The staff seeks input before coming back to the council with a revised plan.

Public Comment on Associated Road

Many comments oppose the changes on Associated Road.

There are concerns about parking due to homelessness, crime, and safety. Several residents oppose the parking, stating that parking is already difficult pulling out of their driveways and that parked cars would only increase that challenge.

Cyclists and students support the better bike lane but also oppose the parking. They ask for a safer, more reliable way to create a high-class bike lane. Several residents feel that using a parked car lane as a barrier is “fudging” the standards.

Residents also brought up the new development in Brea that will add traffic on Associated Road and questioned how traffic flow will work in case of emergency vehicles. Multiple people argued that councilmember Charles should not participate in the vote since she campaigned by promising better student parking.

Charles clarified that she campaigned to make Cal State Fullerton a better community member because residents were having issues with student parking. She also explains that there are no issues and will be no issues with students parking on Associated because it is too far to walk. Charles said that the staff has already revised the plan so that no parking will be added. Cal State Fullerton has plans available online to change from a commuter campus to a residential one. They are also planning to add an internal shuttle system available to all registered students.

Councilmember Dunlap states that he would like to make a motion to table this indefinitely since there is considerable community opposition to the project.

The City Attorney explains that it can be delayed.

Harbor Blvd and La Entrada Place

Dave Roseman, the City Traffic Engineer, called for a traffic light at Harbor Blvd and La Entrada Place. He explains that hundreds of homes in the two neighborhoods use this intersection to get in and out of their homes. He cites safety concerns due to poor lighting, poor visibility, and difficulty making left turns.

Roseman also presented data that shows extremely severe accidents that could have been prevented with a traffic light. He also points out the two bus stops going different ways that have no crosswalks to connect them. Several residents cite severe accidents they have experienced, and all support the traffic light. Many state that trying to make a left turn at the intersection feels like being a “sitting duck.”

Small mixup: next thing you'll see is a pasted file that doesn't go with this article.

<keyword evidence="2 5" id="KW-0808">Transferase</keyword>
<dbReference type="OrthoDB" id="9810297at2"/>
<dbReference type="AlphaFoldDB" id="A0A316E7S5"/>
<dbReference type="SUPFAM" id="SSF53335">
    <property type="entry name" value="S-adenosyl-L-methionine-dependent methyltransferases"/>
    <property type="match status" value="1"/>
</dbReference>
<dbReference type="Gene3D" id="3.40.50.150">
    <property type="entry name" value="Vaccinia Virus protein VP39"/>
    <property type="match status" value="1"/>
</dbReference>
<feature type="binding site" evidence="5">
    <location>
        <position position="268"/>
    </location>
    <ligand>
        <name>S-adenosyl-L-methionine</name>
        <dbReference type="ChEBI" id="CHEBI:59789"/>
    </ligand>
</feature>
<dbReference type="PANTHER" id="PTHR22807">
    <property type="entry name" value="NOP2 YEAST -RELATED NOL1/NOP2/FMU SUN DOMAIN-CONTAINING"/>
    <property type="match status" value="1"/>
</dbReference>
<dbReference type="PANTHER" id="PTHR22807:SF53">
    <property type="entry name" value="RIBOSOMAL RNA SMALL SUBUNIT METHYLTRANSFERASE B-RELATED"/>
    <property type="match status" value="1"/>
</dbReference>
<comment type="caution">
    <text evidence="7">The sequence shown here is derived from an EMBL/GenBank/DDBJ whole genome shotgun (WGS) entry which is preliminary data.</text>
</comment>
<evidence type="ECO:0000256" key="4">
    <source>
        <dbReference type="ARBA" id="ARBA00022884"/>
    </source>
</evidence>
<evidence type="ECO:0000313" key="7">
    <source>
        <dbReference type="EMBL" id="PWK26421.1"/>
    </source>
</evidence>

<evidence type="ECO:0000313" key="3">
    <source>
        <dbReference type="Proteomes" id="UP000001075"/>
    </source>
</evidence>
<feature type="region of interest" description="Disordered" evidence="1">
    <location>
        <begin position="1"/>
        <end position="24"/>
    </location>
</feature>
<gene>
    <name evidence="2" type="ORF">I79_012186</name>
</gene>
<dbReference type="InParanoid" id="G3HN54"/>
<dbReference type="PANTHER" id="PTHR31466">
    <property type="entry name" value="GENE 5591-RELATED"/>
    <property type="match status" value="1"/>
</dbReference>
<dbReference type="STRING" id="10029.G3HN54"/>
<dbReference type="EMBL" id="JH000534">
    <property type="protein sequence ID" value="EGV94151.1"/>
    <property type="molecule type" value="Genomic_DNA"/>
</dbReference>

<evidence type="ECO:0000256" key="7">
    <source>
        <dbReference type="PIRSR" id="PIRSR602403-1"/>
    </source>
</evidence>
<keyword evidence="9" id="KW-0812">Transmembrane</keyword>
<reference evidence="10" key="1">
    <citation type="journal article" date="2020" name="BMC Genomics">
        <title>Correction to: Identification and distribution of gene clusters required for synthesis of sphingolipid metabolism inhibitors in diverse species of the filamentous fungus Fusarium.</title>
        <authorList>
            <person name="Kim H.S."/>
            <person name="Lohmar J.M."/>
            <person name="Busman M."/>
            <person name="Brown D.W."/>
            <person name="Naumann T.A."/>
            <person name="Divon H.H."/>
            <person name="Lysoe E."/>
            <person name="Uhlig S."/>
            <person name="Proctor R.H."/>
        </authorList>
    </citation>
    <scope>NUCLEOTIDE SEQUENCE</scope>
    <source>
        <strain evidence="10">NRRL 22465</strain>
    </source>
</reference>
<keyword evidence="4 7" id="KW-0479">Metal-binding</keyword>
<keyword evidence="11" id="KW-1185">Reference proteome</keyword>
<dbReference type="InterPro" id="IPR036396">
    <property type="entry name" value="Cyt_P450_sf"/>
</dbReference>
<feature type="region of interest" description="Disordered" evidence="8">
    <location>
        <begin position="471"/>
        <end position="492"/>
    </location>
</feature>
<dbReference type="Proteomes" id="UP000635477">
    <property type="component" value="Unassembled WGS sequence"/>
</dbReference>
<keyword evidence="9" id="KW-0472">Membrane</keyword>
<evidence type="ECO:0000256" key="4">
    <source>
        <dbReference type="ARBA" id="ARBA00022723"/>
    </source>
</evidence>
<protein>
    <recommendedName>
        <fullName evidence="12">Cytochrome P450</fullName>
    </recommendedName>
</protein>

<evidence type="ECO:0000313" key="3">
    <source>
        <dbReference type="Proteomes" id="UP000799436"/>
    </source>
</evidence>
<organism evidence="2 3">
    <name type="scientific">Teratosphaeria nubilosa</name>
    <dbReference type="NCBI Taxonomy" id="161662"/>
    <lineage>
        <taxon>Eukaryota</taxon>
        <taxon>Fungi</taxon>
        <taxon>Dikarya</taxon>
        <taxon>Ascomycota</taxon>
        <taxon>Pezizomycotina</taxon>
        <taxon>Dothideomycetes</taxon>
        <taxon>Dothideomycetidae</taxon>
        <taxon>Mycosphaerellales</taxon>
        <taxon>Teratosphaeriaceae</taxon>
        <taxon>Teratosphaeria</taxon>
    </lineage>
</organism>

The motion for the traffic light passes.


2 replies »

  1. Councilmember Charles likes to divert and distract when confronted with the facts on the Associated Road lane reduction topic.
    1. The distance between Bastanchury and CSUF is not too far to walk or skateboard or bike. The distance is 1000 feet, walkable in less than 4 minutes.
    2. CSUF shifting to more on-campus residential housing and away from a commuter school with trolleys hauling students around is CollegeTown déjà vu. This was the first time the public has heard of this plan and makes one wonder if it wasn’t hatched right there in the meeting.
    3. She stated in this meeting that she had not seen the safety data for Associated Road. Pretty interesting since the basis for the lane reduction plan is improved safety.

    Attending these meetings has made it clear to the public that councilmember Charles, who is employed by CSUF, has a conflict of interest and should be recusing herself from participating in any topic potentially involving CSUF. Her statements in these meetings makes it clear she will say anything to keep her plan alive, even when faced with strong opposition from her constituents.

    • The distance between Bastanchury and CSUF is closer to 1500′, but cars would park north of that and the nearest classroom building (Engineering) is another half mile south of that. In addition there are two intersections with lengthy lights to cross, and since you can cross Yorba Linda only on the west side, maybe one or two more. Few students would be willing to make that trek. Even if they did it would only be a handful (perhaps those with motorized skateboards or scooters) and they would only park there for a few hours. Not an issue and it is not going to happen anyway. Still, the cost of parking on campus for students ($325 per semester) is unfortunate for a university that is meant to be affordable.